Trump-appointed communications officials at the US Department of Health and Human Services pushed to change language of weekly science reports released by the US Centers for Disease Control and Prevention so as not to undermine President Donald Trump's political message, according to a federal health official.
Amid tension between the administration and the CDC, former Trump campaign official turned chief HHS spokesman Michael Caputo and his team had demanded to see reports out of the CDC before they are released, a senior administration official said. Officials within HHS had defended the demand, saying the CDC fell under the agency's umbrella and that all communications and public documents needed to be cleared at the top.
A federal official told CNN that in addition to reviewing reports, HHS political appointee Paul Alexander has regularly added his input -- often interpreted by CDC officials as political in nature -- to weekly scientific reports intended to track the ongoing coronavirus pandemic response. The development marks the latest example of political interference by administration appointees at the nation's health agencies.
Politico first reported about the pressure being put on the CDC regarding these reports.
The source said some federal health officials at the CDC believe the interference to be an effort to change communications by the CDC's scientists so as not to contradict the President. Since the beginning of the pandemic, Trump has repeatedly downplayed the significance of the virus, sometimes contradicting his own White House task force doctors.
In a statement to CNN, Caputo defended the actions and praised Alexander.
'Dr. Paul Alexander is an Oxford educated epidemiologist and a methodologist specializing in analyzing the work of other scientists. Dr. Alexander advises me on pandemic policy and he has been encouraged to share his opinions with other scientists,' the statement read. 'Like all scientists, his advice is heard and taken or rejected by his peers.'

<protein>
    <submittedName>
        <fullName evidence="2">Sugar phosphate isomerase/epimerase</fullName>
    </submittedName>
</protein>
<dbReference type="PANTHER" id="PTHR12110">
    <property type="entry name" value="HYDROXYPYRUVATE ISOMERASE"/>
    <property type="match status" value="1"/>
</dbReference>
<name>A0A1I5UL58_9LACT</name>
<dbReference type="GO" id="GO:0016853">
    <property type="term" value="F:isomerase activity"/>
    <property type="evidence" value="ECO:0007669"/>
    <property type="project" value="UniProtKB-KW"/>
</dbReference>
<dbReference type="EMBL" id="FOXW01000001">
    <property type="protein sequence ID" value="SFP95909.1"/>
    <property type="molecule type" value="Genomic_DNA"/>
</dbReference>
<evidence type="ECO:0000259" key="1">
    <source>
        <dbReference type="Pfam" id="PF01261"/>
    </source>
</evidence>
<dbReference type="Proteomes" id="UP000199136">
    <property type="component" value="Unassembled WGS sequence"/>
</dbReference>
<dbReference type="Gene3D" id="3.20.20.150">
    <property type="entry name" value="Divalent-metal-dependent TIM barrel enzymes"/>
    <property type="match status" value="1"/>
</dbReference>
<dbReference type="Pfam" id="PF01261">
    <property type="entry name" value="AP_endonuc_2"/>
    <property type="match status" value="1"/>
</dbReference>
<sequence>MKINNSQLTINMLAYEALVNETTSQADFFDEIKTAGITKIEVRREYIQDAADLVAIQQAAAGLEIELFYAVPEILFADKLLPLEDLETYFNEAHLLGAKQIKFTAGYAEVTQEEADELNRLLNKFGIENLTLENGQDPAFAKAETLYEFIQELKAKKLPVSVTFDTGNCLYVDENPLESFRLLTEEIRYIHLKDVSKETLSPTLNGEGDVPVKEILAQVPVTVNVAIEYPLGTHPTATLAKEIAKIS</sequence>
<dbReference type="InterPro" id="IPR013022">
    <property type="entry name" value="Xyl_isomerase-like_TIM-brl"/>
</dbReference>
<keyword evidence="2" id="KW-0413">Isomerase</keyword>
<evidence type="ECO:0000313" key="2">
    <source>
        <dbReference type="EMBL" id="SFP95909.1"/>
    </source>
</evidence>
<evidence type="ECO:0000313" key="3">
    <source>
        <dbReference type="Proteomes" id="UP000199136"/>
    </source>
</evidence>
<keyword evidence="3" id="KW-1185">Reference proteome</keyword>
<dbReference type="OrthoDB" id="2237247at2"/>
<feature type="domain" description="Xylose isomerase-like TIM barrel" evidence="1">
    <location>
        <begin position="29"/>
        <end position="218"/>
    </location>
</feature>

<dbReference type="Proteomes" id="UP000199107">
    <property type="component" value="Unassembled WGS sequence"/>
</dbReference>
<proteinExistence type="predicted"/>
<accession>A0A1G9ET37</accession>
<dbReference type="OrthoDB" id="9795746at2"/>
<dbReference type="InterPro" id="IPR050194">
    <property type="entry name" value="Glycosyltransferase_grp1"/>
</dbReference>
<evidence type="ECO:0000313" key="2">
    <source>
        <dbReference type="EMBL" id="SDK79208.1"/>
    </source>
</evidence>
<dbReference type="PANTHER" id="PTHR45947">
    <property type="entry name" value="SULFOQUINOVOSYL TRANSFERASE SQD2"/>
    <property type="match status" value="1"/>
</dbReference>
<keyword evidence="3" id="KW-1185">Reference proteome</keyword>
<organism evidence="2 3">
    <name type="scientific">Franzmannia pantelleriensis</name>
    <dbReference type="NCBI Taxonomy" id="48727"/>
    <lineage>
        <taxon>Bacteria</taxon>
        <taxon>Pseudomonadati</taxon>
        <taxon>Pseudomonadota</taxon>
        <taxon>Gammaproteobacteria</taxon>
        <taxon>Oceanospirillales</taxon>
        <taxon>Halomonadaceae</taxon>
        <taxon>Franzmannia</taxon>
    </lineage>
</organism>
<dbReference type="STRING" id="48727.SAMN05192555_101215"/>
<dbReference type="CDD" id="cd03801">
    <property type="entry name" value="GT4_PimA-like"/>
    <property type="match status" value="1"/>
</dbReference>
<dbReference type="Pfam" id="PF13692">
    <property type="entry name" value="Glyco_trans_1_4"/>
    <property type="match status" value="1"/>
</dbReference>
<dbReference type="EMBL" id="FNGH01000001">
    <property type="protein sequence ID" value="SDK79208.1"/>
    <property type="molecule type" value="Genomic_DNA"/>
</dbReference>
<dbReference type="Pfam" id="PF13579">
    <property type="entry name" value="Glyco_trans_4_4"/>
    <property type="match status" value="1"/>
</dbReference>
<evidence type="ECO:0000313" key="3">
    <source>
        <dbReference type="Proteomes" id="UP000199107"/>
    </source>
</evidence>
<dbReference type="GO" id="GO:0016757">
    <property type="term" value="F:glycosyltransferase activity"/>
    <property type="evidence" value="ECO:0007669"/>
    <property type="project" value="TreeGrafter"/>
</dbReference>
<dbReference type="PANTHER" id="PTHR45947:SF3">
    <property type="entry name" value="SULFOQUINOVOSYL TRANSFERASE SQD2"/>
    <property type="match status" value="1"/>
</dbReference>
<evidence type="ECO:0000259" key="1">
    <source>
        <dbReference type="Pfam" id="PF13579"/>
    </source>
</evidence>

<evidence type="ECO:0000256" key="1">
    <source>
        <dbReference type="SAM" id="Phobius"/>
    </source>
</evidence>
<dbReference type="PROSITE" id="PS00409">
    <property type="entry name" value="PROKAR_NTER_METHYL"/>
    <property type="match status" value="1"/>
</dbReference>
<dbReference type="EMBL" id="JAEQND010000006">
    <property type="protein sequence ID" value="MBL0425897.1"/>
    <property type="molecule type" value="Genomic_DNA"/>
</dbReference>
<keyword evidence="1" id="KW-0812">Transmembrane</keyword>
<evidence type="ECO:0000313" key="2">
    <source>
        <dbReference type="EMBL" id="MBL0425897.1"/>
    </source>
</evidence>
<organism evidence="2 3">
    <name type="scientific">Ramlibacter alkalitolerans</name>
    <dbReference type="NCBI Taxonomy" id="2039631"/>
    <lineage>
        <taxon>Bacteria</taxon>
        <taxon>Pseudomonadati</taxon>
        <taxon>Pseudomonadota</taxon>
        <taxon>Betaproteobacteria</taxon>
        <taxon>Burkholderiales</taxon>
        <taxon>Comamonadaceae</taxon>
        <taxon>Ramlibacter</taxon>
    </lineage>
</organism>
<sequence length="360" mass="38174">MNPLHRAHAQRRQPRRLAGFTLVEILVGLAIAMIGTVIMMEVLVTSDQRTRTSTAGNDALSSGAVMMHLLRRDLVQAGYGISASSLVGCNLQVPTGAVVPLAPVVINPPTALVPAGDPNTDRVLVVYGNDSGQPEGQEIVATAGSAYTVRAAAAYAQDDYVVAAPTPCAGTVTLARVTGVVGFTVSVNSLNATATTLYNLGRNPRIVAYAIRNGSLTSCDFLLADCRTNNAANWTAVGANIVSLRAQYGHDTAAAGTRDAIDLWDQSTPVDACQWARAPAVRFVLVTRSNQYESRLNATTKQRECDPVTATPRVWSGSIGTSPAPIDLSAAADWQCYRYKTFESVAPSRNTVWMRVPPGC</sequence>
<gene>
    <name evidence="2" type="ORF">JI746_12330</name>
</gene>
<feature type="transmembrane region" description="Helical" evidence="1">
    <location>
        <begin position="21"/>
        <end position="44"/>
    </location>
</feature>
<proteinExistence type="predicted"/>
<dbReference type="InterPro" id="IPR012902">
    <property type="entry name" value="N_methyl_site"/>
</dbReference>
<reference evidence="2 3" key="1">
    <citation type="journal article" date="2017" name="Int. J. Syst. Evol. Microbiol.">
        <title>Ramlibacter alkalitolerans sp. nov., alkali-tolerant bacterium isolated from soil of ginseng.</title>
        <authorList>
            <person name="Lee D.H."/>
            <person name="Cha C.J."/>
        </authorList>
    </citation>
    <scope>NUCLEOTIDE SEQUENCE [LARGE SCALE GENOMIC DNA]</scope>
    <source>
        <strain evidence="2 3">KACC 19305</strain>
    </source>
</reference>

Caputo went on to criticize the CDC with conspiratorial accusations, saying, 'Our intention is to make sure that evidence, science-based data drives policy through this pandemic -- not ulterior deep state motives in the bowels of CDC.'
In a statement to CNN, HHS Secretary Alex Azar said, 'As the Secretary of Health and Human Services, I have briefed President Trump alongside the nation's top doctors and I have insisted that he have direct access to these doctors throughout the COVID-19 pandemic. He has always been receptive to the data and science presented by me and other members of the task force. President Trump's science-based decision making has saved lives.'
Trump loyalists and administration officials have expressed frustration at the agency that is largely made up of career not political employees, which they believe is not working in the best interest of the President.
CNN has reached out to the CDC for comment. CDC Director Dr. Robert Redfield has in the past defended the agency and denied officials there are putting politics ahead of science.
The federal health official who talked to CNN added there have been efforts this summer by HHS to all together stop the release of some of the CDC's Morbidity and Mortality Weekly Reports, some of which have been focused on the latest information on coronavirus.
The source could not provide specifics on what language was changed in these reports by the Trump administration.
On Saturday, Joe Biden's deputy campaign manager Kate Bedingfield called the move a 'repugnant betrayal' and told CNN in a statement that it is 'further proof that the Trump Administration has been systematically putting political optics ahead of the safety of the American people.'
Dr. William Schaffner, an infectious disease expert at Vanderbilt University Medical Center, said that as a member of the editorial board of the MMWR, he is 'deeply distressed by the reports of political interference and editing of MMWR scientific communications related to the COVID-19 pandemic.'
Schaffner, a longtime adviser to the CDC, said it was 'absolutely inappropriate. It impugns the integrity of the science-based information being provided to the US public.'
This story has been updated to include statements from Health and Human Services and Dr. William Schaffner.